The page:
Meta-Learning General-Purpose Learning Algorithms with TransformersDownload PDF

Published: 01 Feb 2023, Last Modified: 13 Feb 2023Submitted to ICLR 2023Readers: Everyone
Keywords: meta-learning, general-purpose, transformers, learning-to-learn, meta-optimization, large-models, black-box
TL;DR: Transformers and other black-box models can exhibit learning-to-learn that generalizes to significantly different datasets while undergoing multiple phase transitions in terms of their learning behavior.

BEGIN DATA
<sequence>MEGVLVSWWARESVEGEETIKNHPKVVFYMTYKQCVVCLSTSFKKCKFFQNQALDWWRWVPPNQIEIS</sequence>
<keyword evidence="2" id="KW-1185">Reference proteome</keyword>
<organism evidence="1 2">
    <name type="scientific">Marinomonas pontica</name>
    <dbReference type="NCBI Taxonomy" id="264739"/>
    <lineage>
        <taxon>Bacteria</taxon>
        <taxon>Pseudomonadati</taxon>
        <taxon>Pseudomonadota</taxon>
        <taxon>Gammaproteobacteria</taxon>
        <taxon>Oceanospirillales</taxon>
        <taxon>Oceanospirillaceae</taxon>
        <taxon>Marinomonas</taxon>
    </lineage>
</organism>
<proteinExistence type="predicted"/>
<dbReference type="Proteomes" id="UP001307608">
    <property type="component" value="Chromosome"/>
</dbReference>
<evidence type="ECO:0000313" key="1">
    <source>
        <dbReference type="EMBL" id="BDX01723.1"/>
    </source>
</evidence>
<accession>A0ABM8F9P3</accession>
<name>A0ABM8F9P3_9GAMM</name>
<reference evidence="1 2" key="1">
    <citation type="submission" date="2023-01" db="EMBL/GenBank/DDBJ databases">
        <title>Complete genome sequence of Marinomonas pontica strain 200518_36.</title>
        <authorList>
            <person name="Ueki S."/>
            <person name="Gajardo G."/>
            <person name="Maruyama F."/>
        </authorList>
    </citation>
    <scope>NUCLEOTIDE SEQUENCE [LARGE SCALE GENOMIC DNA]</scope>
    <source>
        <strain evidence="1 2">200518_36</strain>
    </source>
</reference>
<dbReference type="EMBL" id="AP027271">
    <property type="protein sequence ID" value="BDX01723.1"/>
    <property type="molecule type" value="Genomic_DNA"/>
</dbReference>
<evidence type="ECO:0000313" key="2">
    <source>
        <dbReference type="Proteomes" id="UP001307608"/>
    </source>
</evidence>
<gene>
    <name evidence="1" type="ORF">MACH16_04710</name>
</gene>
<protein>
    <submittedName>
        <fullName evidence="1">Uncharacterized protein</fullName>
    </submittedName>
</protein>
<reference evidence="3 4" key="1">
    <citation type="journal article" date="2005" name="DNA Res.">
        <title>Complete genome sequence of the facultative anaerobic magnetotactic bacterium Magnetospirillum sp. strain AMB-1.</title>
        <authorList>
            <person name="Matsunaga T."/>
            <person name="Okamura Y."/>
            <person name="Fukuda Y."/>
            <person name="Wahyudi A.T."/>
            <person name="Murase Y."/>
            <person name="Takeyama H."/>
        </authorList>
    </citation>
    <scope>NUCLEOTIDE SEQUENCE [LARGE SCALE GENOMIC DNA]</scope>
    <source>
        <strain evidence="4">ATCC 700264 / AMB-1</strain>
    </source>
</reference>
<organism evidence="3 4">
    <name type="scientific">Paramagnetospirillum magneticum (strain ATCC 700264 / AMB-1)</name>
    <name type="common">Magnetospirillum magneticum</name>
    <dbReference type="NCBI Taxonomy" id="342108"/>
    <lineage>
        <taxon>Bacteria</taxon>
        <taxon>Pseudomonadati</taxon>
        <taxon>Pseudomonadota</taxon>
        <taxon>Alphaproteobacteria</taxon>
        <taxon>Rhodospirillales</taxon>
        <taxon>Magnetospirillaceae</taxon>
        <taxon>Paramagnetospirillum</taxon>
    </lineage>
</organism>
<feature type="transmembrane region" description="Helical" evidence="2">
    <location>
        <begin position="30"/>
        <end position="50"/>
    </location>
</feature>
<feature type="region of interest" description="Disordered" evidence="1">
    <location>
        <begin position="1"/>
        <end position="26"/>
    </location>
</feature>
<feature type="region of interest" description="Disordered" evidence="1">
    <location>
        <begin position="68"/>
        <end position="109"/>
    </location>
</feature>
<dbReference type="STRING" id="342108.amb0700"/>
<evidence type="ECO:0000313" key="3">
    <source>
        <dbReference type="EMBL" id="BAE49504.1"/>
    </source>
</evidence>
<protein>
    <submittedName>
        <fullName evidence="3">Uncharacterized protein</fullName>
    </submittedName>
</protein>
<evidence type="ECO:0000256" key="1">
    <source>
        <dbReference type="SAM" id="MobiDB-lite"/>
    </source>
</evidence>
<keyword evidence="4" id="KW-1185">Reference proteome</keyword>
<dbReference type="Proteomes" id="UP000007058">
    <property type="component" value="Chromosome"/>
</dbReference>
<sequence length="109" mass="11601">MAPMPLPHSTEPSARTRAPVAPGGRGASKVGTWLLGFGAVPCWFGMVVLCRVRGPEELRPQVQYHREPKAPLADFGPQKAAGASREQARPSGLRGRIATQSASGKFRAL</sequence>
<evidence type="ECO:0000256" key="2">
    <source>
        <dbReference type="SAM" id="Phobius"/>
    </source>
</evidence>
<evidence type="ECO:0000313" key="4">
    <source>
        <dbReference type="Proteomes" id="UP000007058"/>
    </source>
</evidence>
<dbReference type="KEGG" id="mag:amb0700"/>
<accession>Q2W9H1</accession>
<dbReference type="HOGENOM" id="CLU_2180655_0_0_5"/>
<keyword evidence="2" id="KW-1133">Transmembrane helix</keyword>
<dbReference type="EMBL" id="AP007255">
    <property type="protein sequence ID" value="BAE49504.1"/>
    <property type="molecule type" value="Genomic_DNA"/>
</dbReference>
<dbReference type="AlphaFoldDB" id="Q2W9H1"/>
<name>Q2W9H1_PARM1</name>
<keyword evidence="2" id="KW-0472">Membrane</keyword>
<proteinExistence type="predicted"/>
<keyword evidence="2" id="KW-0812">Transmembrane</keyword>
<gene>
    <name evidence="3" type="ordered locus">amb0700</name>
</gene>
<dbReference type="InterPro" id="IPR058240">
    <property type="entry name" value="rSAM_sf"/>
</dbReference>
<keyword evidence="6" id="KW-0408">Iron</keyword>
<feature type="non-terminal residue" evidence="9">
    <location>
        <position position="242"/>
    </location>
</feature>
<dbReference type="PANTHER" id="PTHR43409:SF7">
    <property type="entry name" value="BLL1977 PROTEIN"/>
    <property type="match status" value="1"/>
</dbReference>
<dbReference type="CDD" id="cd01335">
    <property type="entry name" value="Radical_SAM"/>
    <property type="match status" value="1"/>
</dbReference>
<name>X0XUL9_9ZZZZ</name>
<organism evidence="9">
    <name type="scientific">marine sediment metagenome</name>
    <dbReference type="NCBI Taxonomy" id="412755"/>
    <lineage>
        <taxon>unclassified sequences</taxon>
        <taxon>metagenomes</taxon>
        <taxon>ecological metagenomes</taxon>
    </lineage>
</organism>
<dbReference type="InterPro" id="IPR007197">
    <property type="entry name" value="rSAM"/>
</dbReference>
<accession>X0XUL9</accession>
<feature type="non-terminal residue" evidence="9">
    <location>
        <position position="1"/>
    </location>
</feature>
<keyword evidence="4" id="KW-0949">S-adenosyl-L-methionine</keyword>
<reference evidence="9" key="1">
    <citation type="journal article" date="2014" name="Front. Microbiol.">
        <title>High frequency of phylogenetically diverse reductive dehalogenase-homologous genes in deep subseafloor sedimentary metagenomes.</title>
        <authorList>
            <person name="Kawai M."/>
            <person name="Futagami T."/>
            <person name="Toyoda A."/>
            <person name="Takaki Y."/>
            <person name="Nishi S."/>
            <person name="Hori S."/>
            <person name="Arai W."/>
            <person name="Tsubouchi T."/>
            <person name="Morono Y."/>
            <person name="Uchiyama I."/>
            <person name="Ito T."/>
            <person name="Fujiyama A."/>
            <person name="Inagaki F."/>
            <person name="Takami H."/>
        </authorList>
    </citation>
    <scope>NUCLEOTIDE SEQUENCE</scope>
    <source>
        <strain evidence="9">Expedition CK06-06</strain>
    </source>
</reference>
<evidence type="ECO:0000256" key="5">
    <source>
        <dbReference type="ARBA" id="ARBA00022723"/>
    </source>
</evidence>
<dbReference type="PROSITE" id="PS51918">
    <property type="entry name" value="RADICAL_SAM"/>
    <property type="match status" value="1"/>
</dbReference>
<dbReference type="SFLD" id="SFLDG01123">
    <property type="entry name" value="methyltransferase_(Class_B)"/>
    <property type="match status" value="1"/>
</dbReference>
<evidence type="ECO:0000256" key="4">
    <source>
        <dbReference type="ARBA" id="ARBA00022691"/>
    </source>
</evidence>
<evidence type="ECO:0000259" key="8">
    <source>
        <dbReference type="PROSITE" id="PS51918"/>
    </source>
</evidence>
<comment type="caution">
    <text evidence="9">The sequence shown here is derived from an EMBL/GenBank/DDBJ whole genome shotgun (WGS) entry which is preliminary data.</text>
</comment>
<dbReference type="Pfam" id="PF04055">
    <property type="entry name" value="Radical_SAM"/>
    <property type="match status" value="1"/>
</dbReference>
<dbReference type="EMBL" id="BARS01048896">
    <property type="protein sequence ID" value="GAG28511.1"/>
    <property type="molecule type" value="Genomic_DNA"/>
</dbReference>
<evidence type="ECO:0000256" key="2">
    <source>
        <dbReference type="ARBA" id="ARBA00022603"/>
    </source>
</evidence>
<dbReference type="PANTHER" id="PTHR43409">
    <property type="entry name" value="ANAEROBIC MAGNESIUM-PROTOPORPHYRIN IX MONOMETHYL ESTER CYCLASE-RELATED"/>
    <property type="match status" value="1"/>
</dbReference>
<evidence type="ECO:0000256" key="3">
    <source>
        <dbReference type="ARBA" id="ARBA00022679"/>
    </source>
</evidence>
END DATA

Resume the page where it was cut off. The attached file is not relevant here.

Abstract: Modern machine learning requires system designers to specify aspects of the learning pipeline, such as losses, architectures, and optimizers. Meta-learning, or learning-to-learn, instead aims to learn those aspects, and promises to unlock greater capabilities with less manual effort. One particularly ambitious goal of meta-learning is to train general purpose learning algorithms from scratch, using only black box models with minimal inductive bias. A general purpose learning algorithm is one which takes in training data, and produces test-set predictions across a wide range of problems, without any explicit definition of an inference model, training loss, or optimization algorithm. In this paper we show that Transformers and other black-box models can be meta-trained to act as general purpose learning algorithms, and can generalize to learn on different datasets than used during meta-training. We characterize phase transitions between algorithms that generalize, algorithms that memorize, and algorithms that fail to meta-train at all, induced by changes in model size, number of tasks used during meta-training, and meta-optimization hyper-parameters. We further show that the capabilities of meta-trained algorithms are bottlenecked by the accessible state size determining the next prediction, unlike standard models which are thought to be bottlenecked by parameter count. Finally, we propose practical interventions such as biasing the training distribution that improve the meta-training and meta-generalization of general purpose learning algorithms.
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